GREENVILLE, S.C. (WSPA)– On average, one American dies of a blood clot every 6 minutes, according to the Centers for Disease Control and Prevention.

As part of our ask the expert series, in partnership with Bon Secours St. Francis, 7News Anchor Taylor Murray spoke with a pulmonologist and has what you need to know about blood clots in the lungs.

A blood clot in the lung is called a pulmonary embolism.

“It really causes an obstruction in at least some of the blood flow through the lungs. It also causes some inflammation that almost acts like some localized pneumonia that interacts with blood flow or with oxygen uptake from the lungs into the bloodstream,” Dr. Chris Sine said.

Dr. Chris Sine, a pulmonologist, says pulmonary embolism can also restrict blood flow to the heart, which is very dangerous.

“It can’t pump and move blood to the rest of the body and feed the organs, like the brain and even the heart arteries or your kidneys,” Dr. Sine said.

And it requires immediate medical attention.

“The mainstay of therapy is just blood thinners.”

Dr. Chris Sine, Pulmonologist, Bon Secours St. Francis

Dr. Sine goes on to say, “There are lots of different types of blood thinners nowadays. In general, just blood thinners alone are adequate. There are a number of other therapies that we use at times. But, for the most part, as long as someone’s not in shock, their blood pressure is not low, then most of the time, it’s really just blood thinners.”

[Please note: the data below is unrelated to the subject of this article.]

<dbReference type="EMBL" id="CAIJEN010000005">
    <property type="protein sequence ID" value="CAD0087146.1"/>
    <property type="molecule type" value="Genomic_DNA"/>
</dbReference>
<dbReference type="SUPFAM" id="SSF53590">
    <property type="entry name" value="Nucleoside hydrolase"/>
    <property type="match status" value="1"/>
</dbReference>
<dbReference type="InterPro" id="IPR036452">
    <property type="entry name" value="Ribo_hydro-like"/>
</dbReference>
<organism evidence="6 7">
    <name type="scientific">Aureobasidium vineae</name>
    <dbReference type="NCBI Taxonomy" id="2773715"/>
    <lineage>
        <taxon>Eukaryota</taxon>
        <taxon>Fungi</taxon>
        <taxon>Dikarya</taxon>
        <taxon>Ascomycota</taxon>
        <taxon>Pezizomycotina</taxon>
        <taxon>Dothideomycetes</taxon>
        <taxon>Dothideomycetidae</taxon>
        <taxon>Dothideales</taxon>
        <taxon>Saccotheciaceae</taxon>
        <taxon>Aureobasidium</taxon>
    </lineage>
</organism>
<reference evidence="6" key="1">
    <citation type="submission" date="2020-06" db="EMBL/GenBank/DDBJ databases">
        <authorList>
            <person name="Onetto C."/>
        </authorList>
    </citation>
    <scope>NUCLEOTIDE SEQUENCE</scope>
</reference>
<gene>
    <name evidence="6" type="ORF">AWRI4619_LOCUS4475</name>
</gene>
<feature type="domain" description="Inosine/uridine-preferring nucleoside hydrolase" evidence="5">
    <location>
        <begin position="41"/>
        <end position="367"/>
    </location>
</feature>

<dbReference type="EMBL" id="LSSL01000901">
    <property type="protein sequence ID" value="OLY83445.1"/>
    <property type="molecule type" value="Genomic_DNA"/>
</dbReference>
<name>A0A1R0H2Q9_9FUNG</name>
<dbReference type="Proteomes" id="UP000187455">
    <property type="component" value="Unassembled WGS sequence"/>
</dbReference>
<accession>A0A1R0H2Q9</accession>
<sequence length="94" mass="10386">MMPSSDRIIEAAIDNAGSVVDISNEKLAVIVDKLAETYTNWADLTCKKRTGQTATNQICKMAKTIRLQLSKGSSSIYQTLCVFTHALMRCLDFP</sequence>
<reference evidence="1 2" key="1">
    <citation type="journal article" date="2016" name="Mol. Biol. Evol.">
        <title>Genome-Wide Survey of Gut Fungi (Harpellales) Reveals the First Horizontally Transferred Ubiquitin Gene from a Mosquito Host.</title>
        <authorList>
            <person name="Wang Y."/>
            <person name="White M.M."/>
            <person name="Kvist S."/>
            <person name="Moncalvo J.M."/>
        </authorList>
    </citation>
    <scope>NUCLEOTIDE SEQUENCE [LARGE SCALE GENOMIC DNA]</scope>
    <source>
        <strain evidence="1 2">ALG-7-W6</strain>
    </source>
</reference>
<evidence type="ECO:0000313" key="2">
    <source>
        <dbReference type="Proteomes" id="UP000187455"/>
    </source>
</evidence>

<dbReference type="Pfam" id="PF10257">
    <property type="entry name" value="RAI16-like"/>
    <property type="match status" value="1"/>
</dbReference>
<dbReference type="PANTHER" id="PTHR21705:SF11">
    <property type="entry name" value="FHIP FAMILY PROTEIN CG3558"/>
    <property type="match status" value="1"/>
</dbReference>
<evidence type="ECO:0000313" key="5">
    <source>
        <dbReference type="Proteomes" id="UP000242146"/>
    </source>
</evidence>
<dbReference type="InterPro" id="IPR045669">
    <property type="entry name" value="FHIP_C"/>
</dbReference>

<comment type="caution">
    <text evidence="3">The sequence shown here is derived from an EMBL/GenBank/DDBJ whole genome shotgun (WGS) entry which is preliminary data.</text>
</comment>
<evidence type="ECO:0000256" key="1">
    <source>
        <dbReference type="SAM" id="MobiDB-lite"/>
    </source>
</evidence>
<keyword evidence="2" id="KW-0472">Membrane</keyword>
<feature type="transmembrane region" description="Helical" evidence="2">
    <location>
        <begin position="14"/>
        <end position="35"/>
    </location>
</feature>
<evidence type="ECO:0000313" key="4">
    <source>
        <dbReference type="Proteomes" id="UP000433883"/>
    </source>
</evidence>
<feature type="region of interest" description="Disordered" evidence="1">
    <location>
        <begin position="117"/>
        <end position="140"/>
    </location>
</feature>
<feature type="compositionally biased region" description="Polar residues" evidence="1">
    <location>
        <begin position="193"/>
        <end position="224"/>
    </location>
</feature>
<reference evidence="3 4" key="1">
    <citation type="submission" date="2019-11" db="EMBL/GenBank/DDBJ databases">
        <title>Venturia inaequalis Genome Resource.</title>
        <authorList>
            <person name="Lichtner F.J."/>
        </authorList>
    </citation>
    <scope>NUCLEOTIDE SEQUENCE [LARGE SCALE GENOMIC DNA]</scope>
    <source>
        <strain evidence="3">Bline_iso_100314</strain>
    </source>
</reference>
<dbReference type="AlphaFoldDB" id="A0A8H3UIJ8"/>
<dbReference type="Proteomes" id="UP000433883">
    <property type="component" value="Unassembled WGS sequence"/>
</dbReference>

If you think you might be too young or too physically fit to experience a blood clot, think again.

A pulmonary embolism can affect people of all ages, race, and gender.

There are a few symptoms to look for, but usually, a pulmonary embolism comes on very quickly.

“There’s not a huge warning sign once it goes there. It usually starts with chest pain, shortness of breath, or increased breathing rate, and fast heart rate sometimes.”

Dr. Chris Sine, Pulmonologist, Bon Secours St. Francis

There are some risk factors

“Males being overweight or obese, smoking, cancer ends up being a big risk factor for a lot of people. Also, having surgery, particularly on an extremity or trauma of the lower extremities can cause those risks. Pregnancy or other hormonal therapy, like oral contraceptive medications can do it,” Dr. Sine said.

Dr. Sine says a sedentary lifestyle can also increase your risk. If you have a job where you are sitting for long periods of time, remember to get up every couple of hours and get moving to improve blood circulation.

Blood clots can also form in the heart and in your veins, most commonly in your legs.

For more resources on recognizing and preventing blood clots, click here.

Click here to submit a health topic for our Ask the Expert series.